This is shortened version of a book review first published in the Annals of Association of American Geographers. Click on the title above to access the link.
The summer Olympics are a global spectacular event. The first games of the modern era, held in Athens in 1896 involved 241 athletes from only fourteen countries and limited press coverage. Over the years, the Games have grown in size, scope and international media coverage. Over 10,500 athletes from over 200 countries participated in the 2008 Games in Beijing. The Games are now the most watched events on television, with a truly global audience. The Olympic Games embody the increasing globalization of the world; they represent a significant regime of international regulation, provide a shared cultural experience and create important platform for economic globalization as transnational corporations advertise in and through the Games. The increasingly global Games are hosted by cities. The Games are a global event that unfold in a particular place. There is increased academic attention. The 2007 collection, Olympic Cities; City Agendas, Planning, and the World’s Games. 1896-2012, edited by John and Margaret Gold, . John R. Gold and Margaret M. Gold is a very useful addition to the literature.
Centennial Olympic Park, Atlanta. Photo: John Rennie Short
The book is in three parts; the first considers the four main elements of Olympics festivals. The editors note a shift in the Summer Games from a shared but minor partnership with World Fairs through to the centrality of the modern Games. Stephen Essex and Brian Chalkley look at the stages in the evolution of the Winter Games from minimal infrastructure transformation, 1924-1932, through growing infrastructural demand to tools of regional development and large-scale transformations. The Olympics as cultural festivals is a less well know element. Margaret Gold and George Revill show ‘the cultural dimension of the games still struggles to gain significant international or even public recognition’ (pp. 81). They go on to point out that the Olympic Arts Festival can help to rebrand the city and encourage cultural tourism. The Paralympic Games are the most recent element of the modern Games. Their origins lie in the efforts of the staff of Stoke Mandeville hospital in England in the late 1940s to encourage physical therapy for paraplegics. The Stoke Mandeville Games took place in 1952. The Paralympics became part of the Summer Games in Rome 1960 and the 1964 Tokyo Games, then dropped only to reappear in Seoul in 1988 since when they have become part of every Summer Games. From 23 countries and 400 athletes in 1960 they have also grown; almost 4000 athletes from 150 countries will compete in the Beijing Paralympics. Part of London’s successful bid to host the 2012 Games was its commitment to make the Paralympic even more central to the Olympics festival.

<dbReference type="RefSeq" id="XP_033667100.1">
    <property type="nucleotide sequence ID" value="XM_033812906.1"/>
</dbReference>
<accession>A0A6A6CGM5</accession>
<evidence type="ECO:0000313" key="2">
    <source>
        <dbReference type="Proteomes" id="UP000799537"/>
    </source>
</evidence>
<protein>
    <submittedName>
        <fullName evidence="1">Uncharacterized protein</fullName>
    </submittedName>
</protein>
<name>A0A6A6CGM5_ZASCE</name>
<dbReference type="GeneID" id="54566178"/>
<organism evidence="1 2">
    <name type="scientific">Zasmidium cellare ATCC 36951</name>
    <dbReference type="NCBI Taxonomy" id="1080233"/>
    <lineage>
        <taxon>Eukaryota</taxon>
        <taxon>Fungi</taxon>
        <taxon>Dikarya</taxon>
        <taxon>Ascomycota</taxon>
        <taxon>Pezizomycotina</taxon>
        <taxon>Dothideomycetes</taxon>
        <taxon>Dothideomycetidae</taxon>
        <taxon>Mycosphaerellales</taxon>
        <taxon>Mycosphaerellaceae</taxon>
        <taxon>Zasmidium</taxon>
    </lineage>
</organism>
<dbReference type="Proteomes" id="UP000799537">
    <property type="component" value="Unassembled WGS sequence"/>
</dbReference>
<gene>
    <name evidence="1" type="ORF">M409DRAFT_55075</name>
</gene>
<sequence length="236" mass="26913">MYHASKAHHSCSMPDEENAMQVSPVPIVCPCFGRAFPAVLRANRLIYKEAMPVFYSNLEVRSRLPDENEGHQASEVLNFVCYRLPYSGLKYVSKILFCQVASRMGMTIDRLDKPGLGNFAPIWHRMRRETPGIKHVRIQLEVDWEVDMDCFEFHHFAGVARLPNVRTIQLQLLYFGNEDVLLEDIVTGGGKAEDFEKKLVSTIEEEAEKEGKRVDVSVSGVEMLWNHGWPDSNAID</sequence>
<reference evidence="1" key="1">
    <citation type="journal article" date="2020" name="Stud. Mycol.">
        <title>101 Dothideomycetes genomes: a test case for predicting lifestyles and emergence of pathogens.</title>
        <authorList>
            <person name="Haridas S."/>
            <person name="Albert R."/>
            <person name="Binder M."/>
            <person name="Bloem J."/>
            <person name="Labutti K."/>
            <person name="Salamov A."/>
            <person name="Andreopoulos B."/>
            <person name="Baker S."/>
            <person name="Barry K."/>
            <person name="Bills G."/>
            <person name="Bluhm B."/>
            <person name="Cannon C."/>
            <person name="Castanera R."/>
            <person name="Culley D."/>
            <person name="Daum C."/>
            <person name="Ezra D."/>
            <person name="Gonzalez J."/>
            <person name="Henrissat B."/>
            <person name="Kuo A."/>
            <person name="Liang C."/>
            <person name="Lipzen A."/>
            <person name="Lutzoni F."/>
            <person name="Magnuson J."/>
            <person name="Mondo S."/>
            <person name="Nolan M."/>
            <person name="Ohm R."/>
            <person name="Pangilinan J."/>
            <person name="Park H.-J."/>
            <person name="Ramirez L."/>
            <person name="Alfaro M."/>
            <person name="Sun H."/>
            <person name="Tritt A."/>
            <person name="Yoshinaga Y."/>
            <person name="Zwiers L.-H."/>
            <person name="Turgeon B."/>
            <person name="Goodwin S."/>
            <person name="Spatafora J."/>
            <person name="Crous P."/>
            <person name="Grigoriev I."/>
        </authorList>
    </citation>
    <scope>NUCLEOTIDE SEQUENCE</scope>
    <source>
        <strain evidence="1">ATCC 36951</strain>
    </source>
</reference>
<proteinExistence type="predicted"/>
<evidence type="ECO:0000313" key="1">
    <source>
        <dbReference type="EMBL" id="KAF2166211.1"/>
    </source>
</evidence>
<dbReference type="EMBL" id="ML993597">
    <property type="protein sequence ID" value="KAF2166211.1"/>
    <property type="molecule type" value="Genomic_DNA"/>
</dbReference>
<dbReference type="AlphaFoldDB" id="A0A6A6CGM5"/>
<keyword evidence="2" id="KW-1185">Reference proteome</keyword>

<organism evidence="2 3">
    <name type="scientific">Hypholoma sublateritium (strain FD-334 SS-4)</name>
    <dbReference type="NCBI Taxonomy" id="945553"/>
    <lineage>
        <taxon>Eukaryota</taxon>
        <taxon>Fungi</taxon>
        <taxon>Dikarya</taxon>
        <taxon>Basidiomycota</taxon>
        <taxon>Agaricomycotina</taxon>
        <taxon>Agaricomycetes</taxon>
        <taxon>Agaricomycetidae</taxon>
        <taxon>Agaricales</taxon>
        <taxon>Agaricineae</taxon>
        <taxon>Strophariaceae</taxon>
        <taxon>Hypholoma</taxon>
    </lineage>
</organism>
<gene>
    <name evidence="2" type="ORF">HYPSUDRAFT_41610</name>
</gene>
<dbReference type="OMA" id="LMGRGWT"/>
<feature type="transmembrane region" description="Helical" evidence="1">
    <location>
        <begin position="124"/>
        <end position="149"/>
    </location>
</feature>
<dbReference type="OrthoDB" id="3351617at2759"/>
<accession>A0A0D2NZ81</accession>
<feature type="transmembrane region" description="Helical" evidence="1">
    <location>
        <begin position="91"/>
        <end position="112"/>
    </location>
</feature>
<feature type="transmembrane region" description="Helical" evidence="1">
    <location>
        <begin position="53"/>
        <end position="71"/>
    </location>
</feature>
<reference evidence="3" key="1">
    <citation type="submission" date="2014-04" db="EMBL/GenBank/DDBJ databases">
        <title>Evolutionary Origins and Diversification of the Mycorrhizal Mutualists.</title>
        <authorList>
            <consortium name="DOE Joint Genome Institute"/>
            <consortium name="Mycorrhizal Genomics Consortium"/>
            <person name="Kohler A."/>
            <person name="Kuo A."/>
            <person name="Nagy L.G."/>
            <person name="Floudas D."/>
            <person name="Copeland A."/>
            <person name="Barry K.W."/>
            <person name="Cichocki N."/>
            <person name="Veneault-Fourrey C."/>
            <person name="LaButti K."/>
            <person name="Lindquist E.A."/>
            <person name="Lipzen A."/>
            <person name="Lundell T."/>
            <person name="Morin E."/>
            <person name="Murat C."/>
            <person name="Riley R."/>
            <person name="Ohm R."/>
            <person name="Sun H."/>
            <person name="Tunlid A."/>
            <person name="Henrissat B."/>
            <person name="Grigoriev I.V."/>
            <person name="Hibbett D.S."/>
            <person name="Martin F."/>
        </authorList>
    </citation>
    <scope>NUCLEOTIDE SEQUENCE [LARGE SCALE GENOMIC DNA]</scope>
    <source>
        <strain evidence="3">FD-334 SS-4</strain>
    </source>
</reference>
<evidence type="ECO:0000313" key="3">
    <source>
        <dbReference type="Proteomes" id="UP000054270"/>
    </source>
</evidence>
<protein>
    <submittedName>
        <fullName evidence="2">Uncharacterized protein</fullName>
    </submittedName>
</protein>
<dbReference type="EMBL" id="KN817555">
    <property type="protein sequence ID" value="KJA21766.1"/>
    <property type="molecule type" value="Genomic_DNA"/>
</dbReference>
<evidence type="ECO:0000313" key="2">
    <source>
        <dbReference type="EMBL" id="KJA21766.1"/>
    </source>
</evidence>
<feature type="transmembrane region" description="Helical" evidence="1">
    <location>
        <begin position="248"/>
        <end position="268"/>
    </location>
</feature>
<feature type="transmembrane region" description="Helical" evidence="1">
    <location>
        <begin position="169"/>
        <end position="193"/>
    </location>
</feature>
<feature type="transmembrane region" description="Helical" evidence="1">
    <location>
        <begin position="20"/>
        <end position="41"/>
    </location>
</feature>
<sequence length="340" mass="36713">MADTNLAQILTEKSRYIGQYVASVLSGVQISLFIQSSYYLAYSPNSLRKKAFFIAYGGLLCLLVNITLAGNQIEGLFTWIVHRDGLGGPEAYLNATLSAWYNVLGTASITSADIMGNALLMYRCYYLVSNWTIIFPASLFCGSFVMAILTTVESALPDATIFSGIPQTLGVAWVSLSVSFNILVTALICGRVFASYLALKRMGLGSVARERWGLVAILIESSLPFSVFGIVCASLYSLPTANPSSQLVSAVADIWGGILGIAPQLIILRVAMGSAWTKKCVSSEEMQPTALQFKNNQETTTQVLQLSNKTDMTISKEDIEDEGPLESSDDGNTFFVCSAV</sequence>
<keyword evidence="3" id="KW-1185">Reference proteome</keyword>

Part 2 takes a more thematic look at the Games with separate chapters on financing, promotion, accommodating the spectacle and urban regeneration. As a very quick review they are useful, but readers looking for a closer examination of the costs and benefits, and the role of the games in urban renewal will have to look at more detailed studies.
Part 3 is a series of eight case studies: Berlin, Mexico City, Montreal, Barcelona, Sydney, Athens, Beijing, and London. The earliest is the Berlin Games of 1936 and one of the most important in terms of global spectacular and urban impacts. The subsequent selection is curious. We jump from 1936 to 1968 and some of the more recent Games are not considered. Another edition might want to include all the Games since 1968
This is a comprhensive collection that provides a historical perspective on the rise of the Olympics as a global event in held in particular cities, is suggestive of thematic issues and gives informative and detailed case studies. The issues of environmental sustainability and social justice are regularly addressed. It is an excellent addition to a growing literature on an event that embodies the global-national-urban nexus in all its complexities and paradoxes.